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Alcohol harms: a hidden pandemic in the age of COVID-19?

08 October 2020 – The second IAS briefing on alcohol consumption during the COVID-19 pandemic has found that looser regulations on alcohol availability may undermine longer term progress on alcohol harm, with treatment services used less frequently by those who need them.

General population survey data indicate that there has been a rise in the proportions of both non-drinkers and higher risk drinkers, and that similar proportions of people are drinking more than before and less than before.

There are also modest declines in duty receipts from HM Customs and Revenue data – in the financial year to date duty is only 2.4% down on the same period in 2019-20 – and with limited information available about the impact of the reopening of the on-trade on alcohol consumption, it seems as drinking habits have changed little.

But addiction treatment services have seen a decrease in the number of clients starting alcohol or other drug treatment this financial year, suggesting that those with most severe dependency issues may not be picked up in alcohol harm data. For example, professionals in the addictions field have reported barriers such as some clients being unable to access support delivered remotely over digital platforms.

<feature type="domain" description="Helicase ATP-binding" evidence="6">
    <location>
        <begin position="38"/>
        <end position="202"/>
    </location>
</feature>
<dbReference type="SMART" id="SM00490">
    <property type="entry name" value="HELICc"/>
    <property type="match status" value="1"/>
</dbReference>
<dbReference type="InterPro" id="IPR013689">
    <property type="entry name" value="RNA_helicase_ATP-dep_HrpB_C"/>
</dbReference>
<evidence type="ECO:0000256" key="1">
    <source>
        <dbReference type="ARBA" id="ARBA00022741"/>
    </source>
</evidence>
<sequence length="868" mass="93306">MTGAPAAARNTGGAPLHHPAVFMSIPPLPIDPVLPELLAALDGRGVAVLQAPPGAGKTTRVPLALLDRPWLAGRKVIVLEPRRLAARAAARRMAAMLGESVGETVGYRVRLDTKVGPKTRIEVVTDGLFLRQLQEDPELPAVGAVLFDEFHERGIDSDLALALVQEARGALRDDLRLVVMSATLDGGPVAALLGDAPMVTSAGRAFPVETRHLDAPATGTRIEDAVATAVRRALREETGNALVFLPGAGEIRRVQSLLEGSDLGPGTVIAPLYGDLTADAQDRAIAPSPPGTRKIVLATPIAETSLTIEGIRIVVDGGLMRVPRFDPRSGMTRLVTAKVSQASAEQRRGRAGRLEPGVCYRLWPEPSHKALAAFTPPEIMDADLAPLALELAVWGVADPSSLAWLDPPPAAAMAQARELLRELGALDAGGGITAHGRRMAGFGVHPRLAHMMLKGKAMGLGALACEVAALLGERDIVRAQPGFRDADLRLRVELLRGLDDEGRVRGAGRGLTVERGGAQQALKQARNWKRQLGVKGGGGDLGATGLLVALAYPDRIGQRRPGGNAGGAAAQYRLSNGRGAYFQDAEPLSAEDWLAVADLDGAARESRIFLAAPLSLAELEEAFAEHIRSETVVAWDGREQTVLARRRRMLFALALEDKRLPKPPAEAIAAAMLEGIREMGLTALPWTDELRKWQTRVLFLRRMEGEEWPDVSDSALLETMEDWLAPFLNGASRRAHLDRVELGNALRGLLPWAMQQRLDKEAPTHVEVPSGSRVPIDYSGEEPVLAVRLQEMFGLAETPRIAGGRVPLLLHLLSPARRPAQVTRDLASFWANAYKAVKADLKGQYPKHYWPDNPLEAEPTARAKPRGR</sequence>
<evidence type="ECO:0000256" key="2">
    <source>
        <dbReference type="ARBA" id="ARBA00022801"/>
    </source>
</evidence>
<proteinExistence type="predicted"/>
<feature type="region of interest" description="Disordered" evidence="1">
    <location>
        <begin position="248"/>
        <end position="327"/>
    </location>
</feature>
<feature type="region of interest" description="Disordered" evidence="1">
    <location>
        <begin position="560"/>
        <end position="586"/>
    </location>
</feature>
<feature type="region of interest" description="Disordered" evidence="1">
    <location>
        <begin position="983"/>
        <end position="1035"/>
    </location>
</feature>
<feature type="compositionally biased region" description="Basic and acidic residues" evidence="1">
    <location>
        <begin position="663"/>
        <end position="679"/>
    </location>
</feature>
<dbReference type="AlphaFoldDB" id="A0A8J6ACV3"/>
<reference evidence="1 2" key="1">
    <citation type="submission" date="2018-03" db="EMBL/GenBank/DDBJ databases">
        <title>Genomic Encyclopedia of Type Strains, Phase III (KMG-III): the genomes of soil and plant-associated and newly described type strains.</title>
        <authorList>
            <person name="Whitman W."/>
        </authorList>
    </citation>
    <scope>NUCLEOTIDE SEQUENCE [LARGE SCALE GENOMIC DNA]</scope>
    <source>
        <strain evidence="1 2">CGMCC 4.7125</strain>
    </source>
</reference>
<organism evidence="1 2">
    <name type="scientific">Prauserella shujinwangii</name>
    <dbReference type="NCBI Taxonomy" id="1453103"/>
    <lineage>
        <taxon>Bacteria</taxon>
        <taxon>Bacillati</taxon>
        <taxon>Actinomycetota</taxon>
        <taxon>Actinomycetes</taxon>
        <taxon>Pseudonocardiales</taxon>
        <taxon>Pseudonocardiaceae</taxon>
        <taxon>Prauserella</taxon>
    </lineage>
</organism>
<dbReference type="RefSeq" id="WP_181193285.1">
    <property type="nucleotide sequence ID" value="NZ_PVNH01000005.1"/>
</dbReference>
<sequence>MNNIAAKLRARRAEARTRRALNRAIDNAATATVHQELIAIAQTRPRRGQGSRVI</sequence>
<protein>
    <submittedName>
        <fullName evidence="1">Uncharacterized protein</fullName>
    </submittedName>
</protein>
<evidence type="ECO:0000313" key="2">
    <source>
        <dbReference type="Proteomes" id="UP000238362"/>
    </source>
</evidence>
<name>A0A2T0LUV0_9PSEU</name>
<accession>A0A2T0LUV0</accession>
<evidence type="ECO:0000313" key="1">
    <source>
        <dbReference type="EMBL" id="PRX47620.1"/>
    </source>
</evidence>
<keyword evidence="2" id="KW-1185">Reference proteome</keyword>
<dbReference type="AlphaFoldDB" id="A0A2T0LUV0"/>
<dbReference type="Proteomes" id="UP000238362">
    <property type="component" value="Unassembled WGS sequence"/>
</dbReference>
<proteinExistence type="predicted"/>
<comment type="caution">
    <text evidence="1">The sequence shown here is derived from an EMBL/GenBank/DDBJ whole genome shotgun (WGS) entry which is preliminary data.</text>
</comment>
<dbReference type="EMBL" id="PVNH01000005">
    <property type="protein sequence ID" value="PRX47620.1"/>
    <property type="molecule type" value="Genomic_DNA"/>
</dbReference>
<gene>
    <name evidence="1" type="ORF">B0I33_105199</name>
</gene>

There are also concerns from elsewhere that relaxation of regulations on availability designed as temporary measures for the duration of the pandemic become embedded and permanent as a result of industry activities. If this is the case, there is a possibility such activities could undermine longer term progress on alcohol harm.

There are many gaps in knowledge, and in particular there is a risk that a reduction in healthcare utilisation means alcohol harm persists or worsens but becomes less visible.

The report suggests that along with action on other non-communicable diseases under the agenda to ‘build back better’, tackling alcohol harms must be an essential part of the UK’s COVID-19 recovery plan.

You can click on the link 'Alcohol consumption during the COVID-19 pandemic in the UK – Second IAS briefing' to read the briefing in full.